After McDonald's lost its trademark for Big Mac in the European Union, Burger King in Sweden revamped its menu in a snarky hat-tip to the rival fast-food chain.
Imitation, it turns out, is also the sincerest form of trolling.
In early February, Swedish outposts of Burger King featured menus with names grounded in Big Mac comparisons, including: "The Kind of Like a Big Mac, but Juicier and Tastier" and "The Big Mac-ish but Flame-Grilled Of Course." Other options were even more derogatory: "The Burger Big Mac Wished It Was" and "The Anything But a Big Mac."
McDonald's lost the Big Mac trademark after a legal battle with Supermac's, an Irish fast-food chain (the name comes from owner Pat McDonagh's nickname in his heyday as a college Gaelic football player.) McDonagh started the chain in 1978 and has faced opposition from McDonald's over the naming of its offerings, like a burger called "Mighty Mac," which shares many ingredients with the Big Mac. McDonald's suggested that the similarity in names might confuse customers. Supermac's argued McDonald's legal interventions were preventing the chain from expanding outside Ireland.
But the European Union Intellectual Property Office decided in January that McDonald's hadn't proved "genuine use" of the Big Mac trademark in the EU, leaving the Big Mac name up for grabs. Supermac's rejoiced, painting the case as an example of trademark bullying - when a well-known company tries to aggressively enforce its trademark rights, even in situations where the other party isn't in direct competition with the well-known company.
"We're delighted. It's a unique victory when you take on the golden arches and win," McDonagh said of the ruling, the Guardian reported. "This is a victory for all small businesses. It prevents bigger companies from hoarding trademarks with no intention of using them."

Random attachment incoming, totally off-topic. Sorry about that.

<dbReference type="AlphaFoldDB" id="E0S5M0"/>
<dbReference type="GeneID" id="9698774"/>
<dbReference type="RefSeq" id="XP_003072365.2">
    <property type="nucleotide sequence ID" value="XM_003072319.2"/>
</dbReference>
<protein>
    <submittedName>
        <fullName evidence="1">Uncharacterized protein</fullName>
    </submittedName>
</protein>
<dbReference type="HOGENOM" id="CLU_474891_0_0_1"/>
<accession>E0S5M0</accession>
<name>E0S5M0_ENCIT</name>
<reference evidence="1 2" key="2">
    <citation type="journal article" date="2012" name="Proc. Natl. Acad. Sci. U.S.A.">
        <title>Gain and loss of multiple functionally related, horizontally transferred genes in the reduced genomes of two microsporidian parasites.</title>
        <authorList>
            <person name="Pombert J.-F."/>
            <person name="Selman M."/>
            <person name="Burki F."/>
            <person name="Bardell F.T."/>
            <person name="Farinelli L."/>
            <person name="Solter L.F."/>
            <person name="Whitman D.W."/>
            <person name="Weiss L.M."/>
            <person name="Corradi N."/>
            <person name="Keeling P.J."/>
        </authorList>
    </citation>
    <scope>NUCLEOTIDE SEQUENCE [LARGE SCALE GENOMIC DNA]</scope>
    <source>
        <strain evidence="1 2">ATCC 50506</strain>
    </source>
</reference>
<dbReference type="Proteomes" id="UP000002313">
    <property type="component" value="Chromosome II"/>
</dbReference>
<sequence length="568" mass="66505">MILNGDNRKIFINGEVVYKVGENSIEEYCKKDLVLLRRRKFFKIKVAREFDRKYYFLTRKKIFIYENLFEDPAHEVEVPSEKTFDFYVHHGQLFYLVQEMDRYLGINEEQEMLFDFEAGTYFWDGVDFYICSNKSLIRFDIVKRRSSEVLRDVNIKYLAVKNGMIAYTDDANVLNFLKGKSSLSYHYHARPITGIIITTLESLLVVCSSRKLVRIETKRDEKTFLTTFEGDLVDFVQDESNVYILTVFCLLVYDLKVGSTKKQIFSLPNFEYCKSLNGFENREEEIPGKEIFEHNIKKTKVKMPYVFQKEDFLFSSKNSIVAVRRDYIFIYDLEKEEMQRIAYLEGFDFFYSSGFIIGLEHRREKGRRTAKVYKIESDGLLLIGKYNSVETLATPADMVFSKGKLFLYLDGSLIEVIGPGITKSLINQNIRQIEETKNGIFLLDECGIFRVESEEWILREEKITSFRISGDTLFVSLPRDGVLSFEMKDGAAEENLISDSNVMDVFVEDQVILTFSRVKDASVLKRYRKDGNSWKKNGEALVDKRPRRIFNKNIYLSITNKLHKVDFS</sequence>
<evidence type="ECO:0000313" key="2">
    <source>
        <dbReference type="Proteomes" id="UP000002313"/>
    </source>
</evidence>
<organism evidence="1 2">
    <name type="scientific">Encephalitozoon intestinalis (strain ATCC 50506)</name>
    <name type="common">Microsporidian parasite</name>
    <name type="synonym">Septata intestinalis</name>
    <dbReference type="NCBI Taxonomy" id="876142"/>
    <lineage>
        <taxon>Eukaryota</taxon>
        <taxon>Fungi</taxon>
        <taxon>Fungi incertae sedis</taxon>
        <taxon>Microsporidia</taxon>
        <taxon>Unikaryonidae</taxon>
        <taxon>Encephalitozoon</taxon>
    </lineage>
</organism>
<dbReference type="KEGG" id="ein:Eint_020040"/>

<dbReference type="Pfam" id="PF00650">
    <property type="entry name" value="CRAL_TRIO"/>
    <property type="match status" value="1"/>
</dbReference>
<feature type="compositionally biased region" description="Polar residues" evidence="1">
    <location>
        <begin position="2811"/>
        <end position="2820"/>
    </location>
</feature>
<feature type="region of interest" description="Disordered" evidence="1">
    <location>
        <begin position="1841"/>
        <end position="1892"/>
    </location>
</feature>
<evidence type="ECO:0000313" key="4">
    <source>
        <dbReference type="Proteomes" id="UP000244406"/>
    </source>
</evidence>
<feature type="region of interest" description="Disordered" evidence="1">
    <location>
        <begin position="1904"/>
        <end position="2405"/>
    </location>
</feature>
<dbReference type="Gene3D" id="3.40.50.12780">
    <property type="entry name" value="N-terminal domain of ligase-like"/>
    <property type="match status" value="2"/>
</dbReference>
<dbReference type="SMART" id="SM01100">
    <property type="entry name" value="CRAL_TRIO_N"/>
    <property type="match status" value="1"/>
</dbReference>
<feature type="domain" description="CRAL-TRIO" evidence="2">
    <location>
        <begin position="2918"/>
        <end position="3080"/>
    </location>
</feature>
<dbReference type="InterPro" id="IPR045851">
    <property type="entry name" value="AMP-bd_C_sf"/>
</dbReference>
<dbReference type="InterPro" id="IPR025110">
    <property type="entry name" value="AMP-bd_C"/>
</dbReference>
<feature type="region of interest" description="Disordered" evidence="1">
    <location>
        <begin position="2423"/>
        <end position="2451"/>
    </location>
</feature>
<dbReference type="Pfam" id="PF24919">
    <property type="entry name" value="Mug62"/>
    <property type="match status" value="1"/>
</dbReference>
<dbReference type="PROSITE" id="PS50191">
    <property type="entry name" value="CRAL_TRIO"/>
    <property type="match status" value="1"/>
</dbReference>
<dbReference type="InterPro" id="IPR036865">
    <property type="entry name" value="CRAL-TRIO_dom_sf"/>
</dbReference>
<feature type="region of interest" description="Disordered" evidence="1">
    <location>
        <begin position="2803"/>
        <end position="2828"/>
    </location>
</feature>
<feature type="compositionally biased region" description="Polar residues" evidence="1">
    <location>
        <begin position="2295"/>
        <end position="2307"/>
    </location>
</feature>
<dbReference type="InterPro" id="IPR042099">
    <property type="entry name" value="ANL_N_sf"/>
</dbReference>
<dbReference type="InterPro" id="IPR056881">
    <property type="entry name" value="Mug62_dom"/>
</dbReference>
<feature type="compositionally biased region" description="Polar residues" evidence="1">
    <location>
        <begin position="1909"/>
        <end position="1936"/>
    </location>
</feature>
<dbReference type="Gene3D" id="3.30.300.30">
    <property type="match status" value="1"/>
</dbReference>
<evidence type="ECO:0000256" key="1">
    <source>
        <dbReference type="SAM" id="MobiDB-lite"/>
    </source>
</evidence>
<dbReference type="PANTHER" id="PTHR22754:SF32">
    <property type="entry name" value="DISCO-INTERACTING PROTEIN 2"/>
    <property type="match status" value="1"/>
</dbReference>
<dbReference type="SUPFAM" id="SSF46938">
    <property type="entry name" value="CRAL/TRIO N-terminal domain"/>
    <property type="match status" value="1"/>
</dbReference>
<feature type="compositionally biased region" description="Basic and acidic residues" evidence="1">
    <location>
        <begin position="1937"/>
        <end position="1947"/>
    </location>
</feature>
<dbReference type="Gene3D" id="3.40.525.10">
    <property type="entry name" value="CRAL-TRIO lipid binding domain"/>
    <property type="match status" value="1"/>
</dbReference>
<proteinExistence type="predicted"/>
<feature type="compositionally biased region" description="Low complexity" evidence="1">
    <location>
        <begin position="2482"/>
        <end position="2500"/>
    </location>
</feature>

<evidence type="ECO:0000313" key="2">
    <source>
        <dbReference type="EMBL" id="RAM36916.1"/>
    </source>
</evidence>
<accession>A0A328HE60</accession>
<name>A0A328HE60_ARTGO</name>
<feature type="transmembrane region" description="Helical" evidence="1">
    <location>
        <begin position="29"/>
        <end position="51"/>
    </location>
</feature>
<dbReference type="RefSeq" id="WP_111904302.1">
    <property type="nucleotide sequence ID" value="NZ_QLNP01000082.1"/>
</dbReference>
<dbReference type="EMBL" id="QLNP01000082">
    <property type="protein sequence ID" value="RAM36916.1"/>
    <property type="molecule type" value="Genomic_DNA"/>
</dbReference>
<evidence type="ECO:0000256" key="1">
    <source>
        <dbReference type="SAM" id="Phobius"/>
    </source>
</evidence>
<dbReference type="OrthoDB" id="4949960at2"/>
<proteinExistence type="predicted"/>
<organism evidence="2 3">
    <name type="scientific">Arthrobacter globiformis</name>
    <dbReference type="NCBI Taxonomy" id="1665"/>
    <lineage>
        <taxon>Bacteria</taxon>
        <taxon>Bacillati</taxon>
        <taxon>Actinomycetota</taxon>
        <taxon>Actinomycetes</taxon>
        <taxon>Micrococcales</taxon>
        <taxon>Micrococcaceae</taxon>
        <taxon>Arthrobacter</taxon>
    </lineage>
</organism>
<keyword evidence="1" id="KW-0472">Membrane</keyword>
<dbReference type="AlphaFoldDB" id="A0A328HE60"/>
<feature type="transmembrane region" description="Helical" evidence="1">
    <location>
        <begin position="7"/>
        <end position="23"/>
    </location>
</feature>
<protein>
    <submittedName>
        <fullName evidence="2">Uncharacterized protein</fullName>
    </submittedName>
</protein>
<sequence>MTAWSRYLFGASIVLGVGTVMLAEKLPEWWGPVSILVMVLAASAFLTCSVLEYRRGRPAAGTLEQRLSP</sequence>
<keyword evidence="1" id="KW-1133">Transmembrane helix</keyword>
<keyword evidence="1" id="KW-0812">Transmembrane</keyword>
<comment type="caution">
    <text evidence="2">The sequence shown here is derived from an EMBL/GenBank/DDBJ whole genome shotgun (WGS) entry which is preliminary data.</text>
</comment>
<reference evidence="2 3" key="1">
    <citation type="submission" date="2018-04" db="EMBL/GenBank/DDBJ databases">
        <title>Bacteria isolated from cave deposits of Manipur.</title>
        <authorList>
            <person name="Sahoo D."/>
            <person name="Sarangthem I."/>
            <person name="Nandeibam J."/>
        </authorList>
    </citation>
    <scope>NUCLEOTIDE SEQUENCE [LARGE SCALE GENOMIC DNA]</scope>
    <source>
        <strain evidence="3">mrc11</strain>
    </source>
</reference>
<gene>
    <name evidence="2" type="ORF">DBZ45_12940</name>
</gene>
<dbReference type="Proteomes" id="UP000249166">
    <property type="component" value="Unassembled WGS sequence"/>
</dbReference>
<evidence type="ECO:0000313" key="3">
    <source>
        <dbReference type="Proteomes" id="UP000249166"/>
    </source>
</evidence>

"McDonald's just lost its trademark for the Big Mac for suing a much smaller player . . . it's too much fun for us to stay away," said Iwo Zakowski, CEO of Burger King's Swedish operation, according to a Guardian report.
Given the similarity in type of food and actual names, this case doesn't actually meet most standard definitions of trademark bullying, said Kyle Kroll, an intellectual property attorney with Winthrop & Weinstine. But according to Kroll, accusations of trademark bullying generally carry more ideological weight than legal significance.
"What Supermac's is promoting in their response to the EUIPO decision is that this was an example of trademark bullying because it's a David versus Goliath scenario," Kroll said. "The term is thrown around a lot by smaller companies to engender some sympathy."
McDonald's did not immediately respond to a request for comment about the loss of the trademark and Burger King's "Not Big Mac's" menu. The chain has said it plans to appeal the EUIPO decision.
Burger King's marketing campaign was created by Stockholm-based ad agency INGO. The agency released a video of customers awkwardly navigating the newly renamed menu to announce the campaign.
This is the latest in a string of saucy stand-offs between Burger King and McDonald's. In December, Burger King offered a promotion where customers could get a Whopper for a penny if they ordered through the Burger King app - from a McDonald's parking lot.